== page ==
Andover would pay for both articles with free cash. With the recommendation process complete, the finance committee was the only board to recommend the Town not spend $1.3 million for a schematic design.

Other select board recommendations to special town meeting

The board voted to not recommend the other five articles on the Nov. 20 special town meeting, all of which had been submitted by citizen petition.

The board recommended special town meeting not approve article 1, which would put a nonbinding referendum question on the annual election ballot in March asking if Andover should adopt a new form of government to replace its open town meeting. Select board members note the question had already been considered in depth by the Town Governance Study Committee.

“I believe that this warrant article is an unwise measure and should not be approved,” Jon Stumpf, who chaired the study committee, said. “The committee determined that Andover’s open town meeting government serves Andover and also recommended several reforms. A ballot question is not the way to change the form of government.”

Local government activist Mike Myers submitted three of the articles, all of which the select board unanimously opposed. If passed on Nov. 20, article 2 would cap property tax increases for seniors, article 3 would keep healthcare contribution increases by Town retirees equal to those paid by current employees, and article 4 would clarrify rules for speakers and presenters at town meetings.

Article 5, if approved by special town meeting, would reduce the speed limit on several Andover roads to 25 MPH, and article 6 would create an advisory committee to review and recommend traffic safety data and improvements. The board unanimously recommended special town meeting not approve those two traffic safety articles were unanimously voted down on advice from town counsel, saying the Town did not have the authority to make speed limit changes because of state rules and the proposed committee would not be able to direct Andover departments.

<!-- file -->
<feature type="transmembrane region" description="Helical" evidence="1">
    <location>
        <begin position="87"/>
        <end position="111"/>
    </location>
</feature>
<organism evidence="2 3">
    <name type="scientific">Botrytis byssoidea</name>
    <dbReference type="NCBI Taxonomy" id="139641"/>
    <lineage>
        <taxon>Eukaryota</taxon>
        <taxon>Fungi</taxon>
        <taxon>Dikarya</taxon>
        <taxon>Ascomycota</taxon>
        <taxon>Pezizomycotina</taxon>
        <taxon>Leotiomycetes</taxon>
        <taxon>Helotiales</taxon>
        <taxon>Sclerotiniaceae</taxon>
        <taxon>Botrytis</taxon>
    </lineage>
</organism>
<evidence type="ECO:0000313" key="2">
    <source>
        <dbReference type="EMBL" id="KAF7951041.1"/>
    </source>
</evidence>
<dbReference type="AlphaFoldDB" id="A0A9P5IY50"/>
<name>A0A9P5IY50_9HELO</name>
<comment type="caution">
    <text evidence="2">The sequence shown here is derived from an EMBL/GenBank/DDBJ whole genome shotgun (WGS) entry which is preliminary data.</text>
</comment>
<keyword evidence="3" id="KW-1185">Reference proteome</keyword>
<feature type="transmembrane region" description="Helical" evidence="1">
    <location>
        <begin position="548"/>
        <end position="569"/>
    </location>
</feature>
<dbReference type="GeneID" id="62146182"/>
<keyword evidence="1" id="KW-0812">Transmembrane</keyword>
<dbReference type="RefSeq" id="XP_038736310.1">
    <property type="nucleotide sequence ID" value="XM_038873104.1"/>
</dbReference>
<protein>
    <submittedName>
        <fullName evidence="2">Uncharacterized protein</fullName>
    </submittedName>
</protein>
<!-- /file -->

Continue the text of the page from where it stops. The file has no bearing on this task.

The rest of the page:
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2 thoughts on “AHS Recommendations Divide Select Board”
  1. The argument for article 1 is that only 1% of Andover voters actually vote at Town Meeting, leaving 99% disenfranchised from the process. The Town Governance Committee speakers and the Select Board did not dispute this fact. They simply argued that voters shouldn’t be consulted about this. The committee report says attendance is fine, but in fact it has no actual meeting participation data. The 1% number comes from official Town Meeting transcripts using the average of all roll call votes. At the 2023 regular Town Meeting this average was 1.1% voting participation, and any Andover citizen can verify this from either the transcripts or the meeting video. As an example, the most contentious vote at the 2023 meeting was on a fireworks amendment. 152 people voted for and 103 against, versus over 26000 eligible Andover voters, that total of only 255 votes is less than 1% participation. Clearly the Select Board and the committee are fine with 1%, but why don’t we ask the voters?